Our First Revolution: The Remarkable British Upheaval That Inspired America's Founding Fathers

Our First Revolution: The Remarkable British Upheaval That Inspired America's Founding Fathers

Michael Barone

Language: English

Pages: 352

ISBN: 1400097932

Format: PDF / Kindle (mobi) / ePub

In this exciting work of popular history, Michael Barone brings the story of the Glorious Revolution–an unlikely late-seventeenth-century British uprising–to American readers and reveals that, without it, the American Revolution may never have happened. With a strong narrative drive and unforgettable portraits of kings, queens, and soldiers, Barone takes an episode that has fallen into unjustified obscurity and restores it to the prominence it deserves.

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To “die in the last ditch” and ordered the opening of the dikes; the flooding kept the French out of Amsterdam and The Hague. England was not successful at sea. In July, James led the fleet in search of the Dutch fleet, but it refused battle and the ships returned to port in August.62 When Parliament met in February 1673, for the first time in nearly two years, the House of Commons refused to provide funds needed for the fleet to sail unless Charles revoked the Declaration of Indulgence he had.

Opinion in Crisis, 1678–81 (Cambridge: Cambridge University Press, 1994), 360. See Plumb, The Growth of Political Stability, 15–16: “Neither monarch nor minister was able to create a system of control by which the social, economic, and political life of the nation could be given coherence and order.” 63. Tim Harris, London Crowds in the Reign of Charles II: Propaganda and Politics from the Restoration Until the Exclusion Crisis (Cambridge: Cambridge University Press, 1987), 98. 64. Scott,.

Press, 1997), 104–5. 64. Baxter, William III, 225. 65. Ibid., 231. Others believe that William’s fear that the English would set up a republic was exaggerated, but concede that it was real. Jones, The Revolution of 1688 in England, 235. 66. Western, Monarchy and Revolution, 252. 67. Miller, James II, 185. William’s biographer Stephen Baxter, in his pungent prose, espies another motive. William, he writes, “could see another reason for intervention. That was that James had already destroyed.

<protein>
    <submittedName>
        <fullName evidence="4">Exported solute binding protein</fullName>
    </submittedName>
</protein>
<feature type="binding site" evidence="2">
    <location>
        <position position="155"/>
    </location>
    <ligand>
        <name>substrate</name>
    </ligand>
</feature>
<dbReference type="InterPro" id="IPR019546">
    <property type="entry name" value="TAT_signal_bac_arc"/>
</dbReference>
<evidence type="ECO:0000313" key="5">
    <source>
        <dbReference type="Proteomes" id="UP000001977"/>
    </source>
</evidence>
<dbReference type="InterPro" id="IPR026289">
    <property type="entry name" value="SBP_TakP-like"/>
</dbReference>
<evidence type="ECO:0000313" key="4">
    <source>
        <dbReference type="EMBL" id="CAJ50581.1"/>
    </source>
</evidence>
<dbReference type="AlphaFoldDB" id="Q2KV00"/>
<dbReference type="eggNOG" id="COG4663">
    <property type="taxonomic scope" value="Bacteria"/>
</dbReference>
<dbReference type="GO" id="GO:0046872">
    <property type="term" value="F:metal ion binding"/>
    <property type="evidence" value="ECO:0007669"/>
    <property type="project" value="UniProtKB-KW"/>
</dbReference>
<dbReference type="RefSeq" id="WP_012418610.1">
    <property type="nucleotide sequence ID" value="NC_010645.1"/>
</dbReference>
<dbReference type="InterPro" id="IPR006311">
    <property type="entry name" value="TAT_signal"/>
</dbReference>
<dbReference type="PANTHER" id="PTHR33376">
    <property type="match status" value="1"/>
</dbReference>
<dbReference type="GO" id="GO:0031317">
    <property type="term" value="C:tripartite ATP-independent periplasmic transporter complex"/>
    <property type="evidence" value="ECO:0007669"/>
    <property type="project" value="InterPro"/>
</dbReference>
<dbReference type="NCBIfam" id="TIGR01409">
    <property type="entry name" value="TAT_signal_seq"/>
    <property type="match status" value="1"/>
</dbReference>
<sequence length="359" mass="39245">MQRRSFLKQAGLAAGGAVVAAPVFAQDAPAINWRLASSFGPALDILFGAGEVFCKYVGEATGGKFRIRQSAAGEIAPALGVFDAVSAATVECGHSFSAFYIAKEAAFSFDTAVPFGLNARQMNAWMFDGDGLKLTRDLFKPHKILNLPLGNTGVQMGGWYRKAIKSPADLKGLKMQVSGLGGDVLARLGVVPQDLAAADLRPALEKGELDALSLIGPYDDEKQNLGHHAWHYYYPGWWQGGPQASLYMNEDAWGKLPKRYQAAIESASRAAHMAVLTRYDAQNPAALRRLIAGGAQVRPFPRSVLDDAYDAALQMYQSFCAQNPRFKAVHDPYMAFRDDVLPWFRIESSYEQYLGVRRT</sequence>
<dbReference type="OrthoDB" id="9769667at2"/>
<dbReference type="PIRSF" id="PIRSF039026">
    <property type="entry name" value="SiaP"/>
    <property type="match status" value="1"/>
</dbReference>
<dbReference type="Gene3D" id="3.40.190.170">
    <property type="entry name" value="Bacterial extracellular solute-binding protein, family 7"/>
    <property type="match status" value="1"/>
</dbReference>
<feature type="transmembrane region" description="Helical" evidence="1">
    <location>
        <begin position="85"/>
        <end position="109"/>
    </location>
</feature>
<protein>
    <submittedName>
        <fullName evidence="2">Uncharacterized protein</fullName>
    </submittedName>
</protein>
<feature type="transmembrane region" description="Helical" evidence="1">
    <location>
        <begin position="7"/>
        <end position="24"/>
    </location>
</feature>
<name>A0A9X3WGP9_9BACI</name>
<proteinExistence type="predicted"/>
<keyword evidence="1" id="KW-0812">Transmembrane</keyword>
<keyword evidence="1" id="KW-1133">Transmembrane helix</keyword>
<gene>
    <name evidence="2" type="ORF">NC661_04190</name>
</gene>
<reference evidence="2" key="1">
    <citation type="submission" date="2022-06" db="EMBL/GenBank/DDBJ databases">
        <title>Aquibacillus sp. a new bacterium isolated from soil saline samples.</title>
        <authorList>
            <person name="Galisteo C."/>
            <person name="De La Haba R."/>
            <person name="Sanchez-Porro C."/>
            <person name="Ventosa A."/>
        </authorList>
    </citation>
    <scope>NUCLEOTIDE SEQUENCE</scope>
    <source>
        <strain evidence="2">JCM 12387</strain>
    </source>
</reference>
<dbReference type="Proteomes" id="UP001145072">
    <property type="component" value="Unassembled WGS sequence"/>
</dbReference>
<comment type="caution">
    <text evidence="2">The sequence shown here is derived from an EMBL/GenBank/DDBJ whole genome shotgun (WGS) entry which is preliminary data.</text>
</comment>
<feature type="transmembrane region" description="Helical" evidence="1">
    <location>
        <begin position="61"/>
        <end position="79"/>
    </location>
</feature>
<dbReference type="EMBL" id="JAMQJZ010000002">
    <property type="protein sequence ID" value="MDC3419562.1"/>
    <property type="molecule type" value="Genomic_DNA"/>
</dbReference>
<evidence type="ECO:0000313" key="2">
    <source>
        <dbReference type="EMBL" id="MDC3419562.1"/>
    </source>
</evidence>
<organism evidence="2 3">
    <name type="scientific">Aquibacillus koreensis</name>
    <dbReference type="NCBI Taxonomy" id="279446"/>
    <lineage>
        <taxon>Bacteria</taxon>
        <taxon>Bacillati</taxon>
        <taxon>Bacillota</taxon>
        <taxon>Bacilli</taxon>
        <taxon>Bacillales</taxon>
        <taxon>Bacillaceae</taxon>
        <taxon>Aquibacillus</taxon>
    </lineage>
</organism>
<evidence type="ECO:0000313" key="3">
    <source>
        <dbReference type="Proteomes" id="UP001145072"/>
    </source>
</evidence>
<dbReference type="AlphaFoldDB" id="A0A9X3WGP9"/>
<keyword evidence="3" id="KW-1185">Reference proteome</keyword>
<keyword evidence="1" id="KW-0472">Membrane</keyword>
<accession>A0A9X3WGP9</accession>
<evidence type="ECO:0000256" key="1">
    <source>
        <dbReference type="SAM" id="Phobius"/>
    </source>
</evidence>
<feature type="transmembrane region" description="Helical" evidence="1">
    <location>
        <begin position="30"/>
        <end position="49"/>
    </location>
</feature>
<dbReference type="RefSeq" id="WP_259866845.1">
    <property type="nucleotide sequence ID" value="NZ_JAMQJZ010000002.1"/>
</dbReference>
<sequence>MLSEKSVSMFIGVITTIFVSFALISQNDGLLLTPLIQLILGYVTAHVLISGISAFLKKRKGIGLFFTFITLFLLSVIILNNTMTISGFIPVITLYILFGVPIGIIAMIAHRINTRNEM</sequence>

And where great changes could occur quickly. Twenty-first-century readers may look over lists of kings and suppose that their succession was automatic and that they held untrammeled power. William and Churchill, like Charles and James, knew from bitter personal experience that that was very far from being the case. Had Oliver Cromwell, who died at 58, lived on into the 1660s and 1670s, Charles and James might have remained exiles all their lives. Had Louis not invaded the United Provinces in.

Hugh Mackay, conspicuously in the lead. He avoided much of the crowd by taking a short cut from Knightsbridge through St. James’s Park and entered Whitehall Palace, which James had left just hours before.82 One of his first acts was to order Lord Churchill to disperse the English, Scottish, and Irish troops from London; the city would be patrolled by the Dutch Blue Guards for the next 10 years.83 The Dutch stadholder was now the master of England. Chapter 8 KING WILLIAM ST. JAMES’S.

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